The Flemish core cabinet will only meet if there is a prospect of a relatively quick agreement. No one wants an endless negotiating night anymore. That can be heard on Saturday afternoon at the Martelaarsplein. In the course of the afternoon Prime Minister Jan Jambon will continue his bilateral contacts.
Eleven of the thirteen bottlenecks in the file have now been resolved, including the red list of companies that must close. What remains are the two hardest hitters: the unequal treatment of agriculture and industry and the so-called net metering. If there are three farms near a nature reserve and one of them closes, the emission margin of that company should be able to transfer to the remaining two, CD&V believes.
According to N-VA chairman Bart De Wever, it must be possible to allow agriculture and industry to move towards each other in a way that all parties can agree with. “It can certainly grow together as that nitrogen problem is solved,” he added on Saturday Radio 1.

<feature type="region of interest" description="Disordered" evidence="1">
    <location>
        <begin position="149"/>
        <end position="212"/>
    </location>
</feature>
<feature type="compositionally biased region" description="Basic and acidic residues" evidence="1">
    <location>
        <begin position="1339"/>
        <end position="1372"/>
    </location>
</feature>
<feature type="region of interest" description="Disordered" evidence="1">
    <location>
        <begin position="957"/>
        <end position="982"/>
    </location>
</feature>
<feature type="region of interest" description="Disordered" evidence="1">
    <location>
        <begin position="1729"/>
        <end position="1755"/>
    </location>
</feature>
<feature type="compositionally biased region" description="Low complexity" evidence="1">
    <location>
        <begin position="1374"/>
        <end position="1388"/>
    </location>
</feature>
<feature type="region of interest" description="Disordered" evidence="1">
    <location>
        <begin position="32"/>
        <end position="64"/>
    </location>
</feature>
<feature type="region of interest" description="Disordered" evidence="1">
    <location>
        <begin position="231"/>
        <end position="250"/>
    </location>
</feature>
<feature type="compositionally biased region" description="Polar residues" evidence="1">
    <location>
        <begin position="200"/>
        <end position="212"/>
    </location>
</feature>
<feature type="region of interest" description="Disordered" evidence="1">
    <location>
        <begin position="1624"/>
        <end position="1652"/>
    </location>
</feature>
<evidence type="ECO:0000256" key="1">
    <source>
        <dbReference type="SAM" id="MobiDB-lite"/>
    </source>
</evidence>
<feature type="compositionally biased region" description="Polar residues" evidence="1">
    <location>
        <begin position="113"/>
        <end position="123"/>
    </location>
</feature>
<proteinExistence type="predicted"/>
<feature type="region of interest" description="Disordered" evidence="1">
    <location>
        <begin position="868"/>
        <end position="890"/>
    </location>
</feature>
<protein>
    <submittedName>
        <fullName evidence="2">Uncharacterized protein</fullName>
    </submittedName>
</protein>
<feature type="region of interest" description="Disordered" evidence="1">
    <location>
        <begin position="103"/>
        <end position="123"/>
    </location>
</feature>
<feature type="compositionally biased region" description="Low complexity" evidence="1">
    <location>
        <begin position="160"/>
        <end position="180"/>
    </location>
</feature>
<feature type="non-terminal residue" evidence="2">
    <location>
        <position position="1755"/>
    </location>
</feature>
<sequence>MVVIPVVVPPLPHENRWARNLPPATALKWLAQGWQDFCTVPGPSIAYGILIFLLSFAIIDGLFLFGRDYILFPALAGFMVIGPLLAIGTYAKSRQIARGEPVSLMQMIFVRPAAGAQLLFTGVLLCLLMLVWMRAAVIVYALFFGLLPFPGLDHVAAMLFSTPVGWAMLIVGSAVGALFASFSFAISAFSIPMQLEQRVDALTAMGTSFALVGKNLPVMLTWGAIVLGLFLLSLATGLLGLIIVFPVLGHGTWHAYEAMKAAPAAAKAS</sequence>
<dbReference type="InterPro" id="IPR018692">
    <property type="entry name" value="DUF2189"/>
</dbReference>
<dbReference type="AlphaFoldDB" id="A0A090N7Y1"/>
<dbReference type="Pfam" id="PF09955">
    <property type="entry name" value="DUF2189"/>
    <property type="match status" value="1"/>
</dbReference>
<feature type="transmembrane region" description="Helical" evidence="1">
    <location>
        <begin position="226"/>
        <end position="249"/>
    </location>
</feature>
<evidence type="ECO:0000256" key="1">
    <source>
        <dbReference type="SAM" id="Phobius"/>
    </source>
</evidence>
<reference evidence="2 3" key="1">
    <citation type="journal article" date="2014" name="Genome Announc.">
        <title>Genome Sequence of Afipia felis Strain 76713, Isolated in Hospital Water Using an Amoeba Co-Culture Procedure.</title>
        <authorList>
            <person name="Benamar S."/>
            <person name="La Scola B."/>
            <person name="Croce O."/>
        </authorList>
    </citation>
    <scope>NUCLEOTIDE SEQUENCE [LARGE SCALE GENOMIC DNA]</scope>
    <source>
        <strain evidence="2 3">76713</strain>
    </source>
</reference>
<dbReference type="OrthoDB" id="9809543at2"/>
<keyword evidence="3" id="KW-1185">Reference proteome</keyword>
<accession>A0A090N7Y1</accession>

De Wever does not want to pin himself down to a deadline, but according to him, prolonging the debate would not add anything. “It’s never going to get better and there are no elements that can be added to the file,” he said. “The most difficult bottlenecks remain. We are now in the high mountains of the ‘tour de nitrogen’ and we have to reach the finish. If you drag that along next week, I don’t know what could be better.”
CD&V does not want to respond substantively to the interview with De Wever. “It is necessary to reach a good agreement,” chairman Sammy Mahdi added VRT news. “I am also convinced that everyone wants to find a solution. We must provide a solution and legal certainty. That is what the farmers also asked yesterday. It can happen very quickly, but it will depend on the statesmanship everyone shows to get across that bridge.”